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4/30/20151 Consumption, Population, and the Cross-Section of Stock Returns Tzuling, Lin Richard MacMinn Larry Y. Tzeng

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4/30/20152 Background and Motivation Identifying the empirical linkage between the macroeconomic risks and the financial markets has always been an important economic issue. Consumption risk is an important factor.

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4/30/20153 Background and Motivation The real consumption per capita figures of the emerging markets are on average lower than those of the developed countries, but the larger numbers or the larger growth rates of population of these countries appear to imply explosive potential in their financial markets. The baby boom has been claimed as a contributing factor in explaining the high stock returns and the large increase in stock prices in the 1990s for the US. We propose a new factor — Population Risk

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4/30/20154 The Main Focus of the paper Population risk is an important factor! 1.Hansen and Singleton (1982, 1983), Mankiw and Shapiro (1986), and Breeden, Gibbons, and Litzenberger (1989) almost fail to find support for the CCAPM. 2.There are a lot of papers regarding the non- traditional one.a lot of papers 3.We conjecture the reason for not supporting the CCAPM is ignoring the dynamic of aggregate population. We derive the CPCAPM and prove that the CPCAPM improves CCAPM in alternative ways.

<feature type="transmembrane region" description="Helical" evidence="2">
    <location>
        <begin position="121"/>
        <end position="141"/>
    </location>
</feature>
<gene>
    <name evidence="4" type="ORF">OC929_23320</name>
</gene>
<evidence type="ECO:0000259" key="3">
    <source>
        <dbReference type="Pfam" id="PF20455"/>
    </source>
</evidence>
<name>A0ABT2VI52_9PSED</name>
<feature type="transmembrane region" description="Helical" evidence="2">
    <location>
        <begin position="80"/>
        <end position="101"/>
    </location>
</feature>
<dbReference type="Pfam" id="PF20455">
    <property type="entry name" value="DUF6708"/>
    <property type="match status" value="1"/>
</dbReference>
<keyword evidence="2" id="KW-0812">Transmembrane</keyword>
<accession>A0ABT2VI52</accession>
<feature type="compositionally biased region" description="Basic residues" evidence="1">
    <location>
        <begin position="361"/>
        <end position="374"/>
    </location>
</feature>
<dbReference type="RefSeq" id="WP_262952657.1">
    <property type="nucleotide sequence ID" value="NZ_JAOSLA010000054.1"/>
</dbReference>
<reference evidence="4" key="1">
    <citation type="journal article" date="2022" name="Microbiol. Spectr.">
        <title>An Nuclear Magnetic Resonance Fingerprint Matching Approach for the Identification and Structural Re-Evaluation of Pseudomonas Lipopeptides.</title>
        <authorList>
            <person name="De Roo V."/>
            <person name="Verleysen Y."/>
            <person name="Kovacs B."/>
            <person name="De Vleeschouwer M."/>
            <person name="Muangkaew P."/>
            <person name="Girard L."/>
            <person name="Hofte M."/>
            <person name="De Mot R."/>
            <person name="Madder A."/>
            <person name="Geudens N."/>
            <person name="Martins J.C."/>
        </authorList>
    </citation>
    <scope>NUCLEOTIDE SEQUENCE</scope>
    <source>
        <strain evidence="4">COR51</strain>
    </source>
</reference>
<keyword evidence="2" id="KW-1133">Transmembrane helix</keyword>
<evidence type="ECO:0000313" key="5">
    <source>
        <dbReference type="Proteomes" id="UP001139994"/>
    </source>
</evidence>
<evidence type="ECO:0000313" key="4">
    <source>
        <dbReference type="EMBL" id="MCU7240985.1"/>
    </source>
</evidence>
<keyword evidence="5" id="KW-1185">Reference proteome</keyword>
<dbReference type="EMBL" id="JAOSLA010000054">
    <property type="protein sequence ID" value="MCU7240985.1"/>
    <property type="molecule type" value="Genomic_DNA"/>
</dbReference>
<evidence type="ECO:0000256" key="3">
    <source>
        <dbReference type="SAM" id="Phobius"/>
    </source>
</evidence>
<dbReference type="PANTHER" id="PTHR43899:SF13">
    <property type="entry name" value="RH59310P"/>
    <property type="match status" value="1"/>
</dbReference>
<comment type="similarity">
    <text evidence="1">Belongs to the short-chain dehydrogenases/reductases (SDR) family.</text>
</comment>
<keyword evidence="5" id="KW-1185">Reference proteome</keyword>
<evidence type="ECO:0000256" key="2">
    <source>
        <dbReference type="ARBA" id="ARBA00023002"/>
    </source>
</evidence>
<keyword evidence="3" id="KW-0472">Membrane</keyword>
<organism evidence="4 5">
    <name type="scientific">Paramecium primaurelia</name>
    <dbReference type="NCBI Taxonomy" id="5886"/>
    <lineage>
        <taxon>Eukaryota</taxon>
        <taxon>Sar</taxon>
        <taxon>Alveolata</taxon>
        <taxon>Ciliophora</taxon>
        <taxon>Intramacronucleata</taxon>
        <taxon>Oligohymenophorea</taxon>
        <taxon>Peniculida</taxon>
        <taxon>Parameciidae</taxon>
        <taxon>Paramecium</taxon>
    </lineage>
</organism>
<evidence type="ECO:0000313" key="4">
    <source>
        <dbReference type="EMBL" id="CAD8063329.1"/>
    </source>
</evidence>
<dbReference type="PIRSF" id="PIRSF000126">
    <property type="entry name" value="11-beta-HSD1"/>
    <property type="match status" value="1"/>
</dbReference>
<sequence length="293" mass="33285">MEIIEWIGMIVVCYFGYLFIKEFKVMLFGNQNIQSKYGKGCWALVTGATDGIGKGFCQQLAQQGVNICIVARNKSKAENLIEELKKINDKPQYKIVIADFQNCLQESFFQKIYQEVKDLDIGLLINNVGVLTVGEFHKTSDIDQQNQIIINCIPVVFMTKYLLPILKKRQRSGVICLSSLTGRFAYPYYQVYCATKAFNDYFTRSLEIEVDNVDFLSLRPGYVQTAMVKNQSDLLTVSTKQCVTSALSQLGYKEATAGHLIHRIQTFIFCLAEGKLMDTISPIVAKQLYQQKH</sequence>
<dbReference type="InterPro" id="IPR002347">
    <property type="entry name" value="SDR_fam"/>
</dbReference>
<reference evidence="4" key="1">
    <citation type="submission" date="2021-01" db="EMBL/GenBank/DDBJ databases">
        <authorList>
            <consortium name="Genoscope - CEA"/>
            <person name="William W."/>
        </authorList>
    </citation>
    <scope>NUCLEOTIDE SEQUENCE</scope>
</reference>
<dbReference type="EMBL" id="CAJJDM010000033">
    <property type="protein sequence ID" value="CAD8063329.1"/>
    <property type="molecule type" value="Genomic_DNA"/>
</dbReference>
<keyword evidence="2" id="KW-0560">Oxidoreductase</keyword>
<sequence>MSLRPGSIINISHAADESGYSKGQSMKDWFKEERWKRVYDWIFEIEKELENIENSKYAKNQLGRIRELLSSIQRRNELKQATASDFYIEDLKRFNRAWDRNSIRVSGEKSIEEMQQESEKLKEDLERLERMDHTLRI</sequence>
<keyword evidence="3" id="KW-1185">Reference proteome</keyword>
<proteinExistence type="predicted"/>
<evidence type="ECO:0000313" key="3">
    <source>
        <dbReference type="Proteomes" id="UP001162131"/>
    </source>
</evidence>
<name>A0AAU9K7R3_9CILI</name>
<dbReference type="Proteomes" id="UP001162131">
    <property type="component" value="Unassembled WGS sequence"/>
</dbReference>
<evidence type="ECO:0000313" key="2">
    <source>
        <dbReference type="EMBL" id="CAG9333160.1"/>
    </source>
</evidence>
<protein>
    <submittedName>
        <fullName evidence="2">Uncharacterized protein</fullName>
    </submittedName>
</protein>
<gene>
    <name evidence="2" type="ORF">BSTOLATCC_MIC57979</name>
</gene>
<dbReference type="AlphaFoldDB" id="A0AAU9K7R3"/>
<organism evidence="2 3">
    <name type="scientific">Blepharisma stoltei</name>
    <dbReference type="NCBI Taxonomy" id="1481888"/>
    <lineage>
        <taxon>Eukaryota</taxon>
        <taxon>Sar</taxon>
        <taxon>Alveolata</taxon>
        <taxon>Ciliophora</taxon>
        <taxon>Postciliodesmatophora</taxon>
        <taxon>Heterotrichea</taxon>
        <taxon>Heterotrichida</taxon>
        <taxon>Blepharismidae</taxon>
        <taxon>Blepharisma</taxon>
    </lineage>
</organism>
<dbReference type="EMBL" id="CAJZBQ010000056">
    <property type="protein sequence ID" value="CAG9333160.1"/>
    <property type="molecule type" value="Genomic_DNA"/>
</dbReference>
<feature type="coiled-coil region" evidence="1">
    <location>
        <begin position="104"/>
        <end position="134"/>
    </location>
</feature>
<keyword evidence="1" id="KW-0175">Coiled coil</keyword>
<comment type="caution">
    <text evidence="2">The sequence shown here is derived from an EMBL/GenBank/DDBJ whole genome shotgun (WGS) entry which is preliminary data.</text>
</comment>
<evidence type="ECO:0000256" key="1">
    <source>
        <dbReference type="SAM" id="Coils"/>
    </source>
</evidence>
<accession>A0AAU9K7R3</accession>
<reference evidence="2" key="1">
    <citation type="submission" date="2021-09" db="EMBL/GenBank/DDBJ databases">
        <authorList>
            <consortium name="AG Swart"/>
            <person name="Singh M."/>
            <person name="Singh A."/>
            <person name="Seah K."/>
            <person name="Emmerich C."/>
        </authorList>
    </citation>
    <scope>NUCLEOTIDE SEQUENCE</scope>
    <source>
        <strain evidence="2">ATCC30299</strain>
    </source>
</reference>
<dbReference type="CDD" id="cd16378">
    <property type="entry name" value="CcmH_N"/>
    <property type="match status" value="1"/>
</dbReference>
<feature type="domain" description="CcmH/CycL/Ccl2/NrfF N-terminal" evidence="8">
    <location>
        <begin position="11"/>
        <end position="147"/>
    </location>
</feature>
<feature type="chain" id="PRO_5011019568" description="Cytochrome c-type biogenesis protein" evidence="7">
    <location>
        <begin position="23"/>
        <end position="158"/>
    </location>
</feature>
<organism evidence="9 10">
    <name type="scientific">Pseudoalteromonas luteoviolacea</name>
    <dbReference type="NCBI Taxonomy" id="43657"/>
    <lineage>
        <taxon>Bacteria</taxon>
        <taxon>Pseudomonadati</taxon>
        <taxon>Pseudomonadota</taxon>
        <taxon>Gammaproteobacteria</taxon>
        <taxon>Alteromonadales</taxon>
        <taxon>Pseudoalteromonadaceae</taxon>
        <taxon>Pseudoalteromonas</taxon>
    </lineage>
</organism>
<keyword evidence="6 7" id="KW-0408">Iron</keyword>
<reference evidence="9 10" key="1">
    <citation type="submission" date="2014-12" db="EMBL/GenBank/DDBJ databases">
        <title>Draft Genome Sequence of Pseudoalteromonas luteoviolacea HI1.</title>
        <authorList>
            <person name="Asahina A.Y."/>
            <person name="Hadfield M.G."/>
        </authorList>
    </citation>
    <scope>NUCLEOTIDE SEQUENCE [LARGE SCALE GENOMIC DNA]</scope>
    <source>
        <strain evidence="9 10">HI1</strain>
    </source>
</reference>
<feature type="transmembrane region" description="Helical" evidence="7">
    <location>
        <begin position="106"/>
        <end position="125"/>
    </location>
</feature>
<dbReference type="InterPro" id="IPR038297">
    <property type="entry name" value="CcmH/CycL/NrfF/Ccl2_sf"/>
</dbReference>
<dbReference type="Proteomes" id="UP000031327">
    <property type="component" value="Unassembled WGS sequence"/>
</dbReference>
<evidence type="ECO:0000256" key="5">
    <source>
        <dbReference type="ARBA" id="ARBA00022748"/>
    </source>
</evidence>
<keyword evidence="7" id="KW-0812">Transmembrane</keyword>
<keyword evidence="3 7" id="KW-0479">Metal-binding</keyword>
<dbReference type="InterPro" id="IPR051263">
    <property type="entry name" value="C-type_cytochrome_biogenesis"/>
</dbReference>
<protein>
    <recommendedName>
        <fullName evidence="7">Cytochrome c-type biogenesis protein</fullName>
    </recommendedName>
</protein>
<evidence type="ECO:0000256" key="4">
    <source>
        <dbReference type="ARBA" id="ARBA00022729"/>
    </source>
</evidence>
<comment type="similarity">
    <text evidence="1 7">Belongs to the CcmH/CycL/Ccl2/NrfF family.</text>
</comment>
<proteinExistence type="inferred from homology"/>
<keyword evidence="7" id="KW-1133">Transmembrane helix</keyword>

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4/30/20155 The Main Focus of the paper Demographics affects the stock returns for the US! 1.There is a substantial literature on the impact of demographics on stock returns.a substantial literature 2.We conjecture that the speeds and stabilities of the population growth including these age groups can give different shocks to the stock market. 3.We extend our original CPCAPM by incorporating different age groups and show that this extension improves the CPCAPM.

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4/30/20156 The CCAPM Literature Improve the performance of traditional CCAPM by using multiperiod growth rates 1. Parker and Julliard (2005) find that the covariance between an asset ’ s return during a quarter and cumulative consumption growth over the several following quarters, which they refer to as ultimate consumption risk, explains the cross-section of stock returns very well.

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4/30/20157 The CCAPM Literature 2. Jagannathan and Wang (2007) find that when consumption betas of stocks are computed using year-over-year consumption growth based on the fourth quarter, the CCAPM performs as well as the Fama and French (1993) three-factor model. Since, for the CCAPM to hold at any given time point, investors must make their consumption and investment decisions simultaneously at that time point, they suspect it is more likely to happen during the fourth quarter.

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4/30/20158 The CCAPM Literature Improve the performance of traditional CCAPM by using different consumption goods 1.Ait-Sahalis, Parker, and Yogo (2004) use novel data on the consumption of luxury goods and find that the consumption of luxuries covaries significantly more with stock returns than does aggregate consumption. 2.Yogo (2006) finds that durable consumption in conjunction with nondurable consumption can explain the cross-section of stock returns. back